Category Archives: Egyptian

30: Karnak II

Welcome back to the Ancient Art Podcast. This is Lucas Livingston, the peanut butter to your jelly on our ancient journey. Last time in episode 29, “Karnak,” we just scratched the surface or strolled the causeway, as it were, on our exploration of Egypt’s largest temple complex. In this episode, we’ll delve deeper into the precinct of Amun at Karnak, deciphering ancient imagery on the walls, reenacting an ancient festival, and breathing new life into the silent ruins.

When we were last together, we wrapped up in the forecourt of Karnak between the first and second pylons looking at the unfinished columns and the leftover mud brick scaffolding of the first pylon.

Just beyond the forecourt and second pylon is the Great Hypostyle Hall consisting of 134 papyrus-shaped columns. A “hypostyle hall” is a large room with a flat ceiling supported by columns. This space and much of the temple were originally roofed. The center 12 columns with open papyrus capitals are taller than the surrounding 122 columns, forming a section where the roof was elevated above the rest, connected by windows to let in some natural light. That technique is called clerestory lighting and it’s a common feature to Egyptian, Roman, and later Christian sacred architecture.

The decoration on the walls and columns in the hypostyle hall depict ritualistic imagery, offerings of the kings to the gods, and the procession of the sacred barque–that’s B-A-R-Q-U-E–a fancy-looking model boat that held the statue of the god. On the exterior walls of the hypostyle hall and much of the rest of the temple, we see battle scenes commemorating Pharaoh’s military victories over the enemies of Egypt. Occasionally it’s an attempt at history, but more often than not it’s a publicly accessible, propagandistic symbol of Egypt’s subjugation and authority over foreign lands and hostile forces of chaos. A fairly common motif is the larger-than-life Pharaoh grabbing a throng of enemies by their hair, ready to bash their heads in with a mace. Here’s Sety I, for example, father of Ramses the Great. Notice all those little grooves where the stone has been slowly carved away by worshippers. This practice started in ancient times and continued well after the temple had ceased religious activity. Much in the same way that Ancient Egyptian mummies would get pulverized and mixed with various ingredients for magical and medicinal concoctions, visitors to Ancient Egyptian temples like Karnak similarly recognized the temple’s magical power and sought to take home a little bit of that power in a powdered form. [1] So on the outside you get big political imagery of Pharaoh smiting enemies and on the inside you get religious imagery pertaining to the action taking place inside the temple and on festival days.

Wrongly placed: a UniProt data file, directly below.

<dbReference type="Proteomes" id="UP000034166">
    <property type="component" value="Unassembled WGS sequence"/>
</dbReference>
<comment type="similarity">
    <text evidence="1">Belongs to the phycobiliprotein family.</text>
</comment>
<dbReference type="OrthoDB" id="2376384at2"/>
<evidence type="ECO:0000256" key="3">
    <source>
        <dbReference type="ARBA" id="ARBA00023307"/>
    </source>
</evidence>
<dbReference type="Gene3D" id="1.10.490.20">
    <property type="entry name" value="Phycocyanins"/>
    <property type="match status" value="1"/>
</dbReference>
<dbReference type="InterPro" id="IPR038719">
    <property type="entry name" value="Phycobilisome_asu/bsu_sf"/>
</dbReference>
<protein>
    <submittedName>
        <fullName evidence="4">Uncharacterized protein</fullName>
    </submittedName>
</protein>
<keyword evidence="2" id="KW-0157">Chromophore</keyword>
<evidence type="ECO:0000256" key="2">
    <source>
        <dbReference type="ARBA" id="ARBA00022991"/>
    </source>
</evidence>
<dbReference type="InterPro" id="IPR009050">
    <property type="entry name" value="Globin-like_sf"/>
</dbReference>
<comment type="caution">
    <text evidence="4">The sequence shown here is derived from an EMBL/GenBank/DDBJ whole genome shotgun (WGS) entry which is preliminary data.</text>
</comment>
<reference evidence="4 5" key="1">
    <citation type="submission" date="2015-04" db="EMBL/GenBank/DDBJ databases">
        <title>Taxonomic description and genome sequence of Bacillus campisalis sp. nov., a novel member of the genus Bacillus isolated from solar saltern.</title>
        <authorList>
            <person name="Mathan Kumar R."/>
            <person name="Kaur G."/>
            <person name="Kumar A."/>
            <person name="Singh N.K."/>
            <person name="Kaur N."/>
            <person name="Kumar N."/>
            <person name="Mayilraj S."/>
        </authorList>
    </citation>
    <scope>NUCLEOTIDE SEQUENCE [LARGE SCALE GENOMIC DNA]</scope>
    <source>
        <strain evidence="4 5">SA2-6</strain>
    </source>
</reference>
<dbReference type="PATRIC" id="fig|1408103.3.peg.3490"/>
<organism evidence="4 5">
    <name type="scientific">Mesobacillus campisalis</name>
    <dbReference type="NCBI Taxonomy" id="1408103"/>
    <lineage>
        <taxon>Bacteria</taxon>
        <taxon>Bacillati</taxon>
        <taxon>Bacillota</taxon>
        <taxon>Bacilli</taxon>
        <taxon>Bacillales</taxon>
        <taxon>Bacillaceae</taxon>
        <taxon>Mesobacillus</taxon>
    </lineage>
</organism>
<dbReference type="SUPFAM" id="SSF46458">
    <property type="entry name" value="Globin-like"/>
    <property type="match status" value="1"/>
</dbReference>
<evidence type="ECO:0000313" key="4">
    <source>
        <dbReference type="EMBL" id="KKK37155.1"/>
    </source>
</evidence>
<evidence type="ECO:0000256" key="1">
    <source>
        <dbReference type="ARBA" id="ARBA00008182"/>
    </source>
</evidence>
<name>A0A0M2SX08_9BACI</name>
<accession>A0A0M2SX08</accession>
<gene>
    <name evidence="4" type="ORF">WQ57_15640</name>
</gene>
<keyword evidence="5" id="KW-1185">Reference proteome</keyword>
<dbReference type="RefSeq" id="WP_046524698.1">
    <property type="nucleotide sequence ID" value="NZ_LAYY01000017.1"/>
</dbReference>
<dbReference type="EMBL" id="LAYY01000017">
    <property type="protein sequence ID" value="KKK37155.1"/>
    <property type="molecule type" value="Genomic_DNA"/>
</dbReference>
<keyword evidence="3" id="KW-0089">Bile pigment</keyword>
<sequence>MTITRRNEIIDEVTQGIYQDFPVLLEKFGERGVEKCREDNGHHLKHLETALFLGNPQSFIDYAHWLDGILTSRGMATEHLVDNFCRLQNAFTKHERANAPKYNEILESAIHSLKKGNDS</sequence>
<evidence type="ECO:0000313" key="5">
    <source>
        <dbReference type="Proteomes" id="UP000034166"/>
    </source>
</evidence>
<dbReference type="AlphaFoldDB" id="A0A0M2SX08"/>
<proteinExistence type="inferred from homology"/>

Another interesting thing about this relatively common depiction of Pharaoh smiting the enemies of Egypt is that they’re quite clearly depicted with frontal faces. It’s exceedingly rare to have a frontal face in Ancient Egyptian two-dimensional art. Back in episode 9 of the podcast, “Walk Like an Egyptian”, we touched on this phenomenon with the Mummy Case of Paankhenamun. The conventions of Egyptian artistic doctrine don’t apply here in the case of depicting foreigners. It’s not that the Egyptians didn’t know how to render a frontal face. Case in point. Rather, it’s that the complex relationship of state art, hieroglyphs, and Ma’at (cosmic world order and philosophical truth) limit the use of a frontal Egyptian face in painting and relief carving.

There’s one frontal face that’s relatively common in Egyptian art, which we see here on the obelisk of Pharaoh Tuthmosis I. It’s part of a Hieroglyphic inscription. This common hieroglyph is the preposition “on” or “upon.” So, you might be tempted to say, “See, look here. The frontal face is abundant in Egyptian two-dimensional art,” but it’s important to note that this is writing. It’s language. And even though I’m constantly emphasizing that hieroglyphs and art are inextricably related, sometimes writing is writing and art is art. This hieroglyph got its 15 minutes of fame not too long ago with President Barack Obama’s visit to Egypt back on June 4, 2009. He’s actually quoted as having pointed at that same hieroglyph inscribed on the walls of the Tomb of Qar at Giza and exclaimed, “That looks like me! Look at those ears.” Now, just how many presidents of the United States could express some sort of personal identification with an African nation? Huh?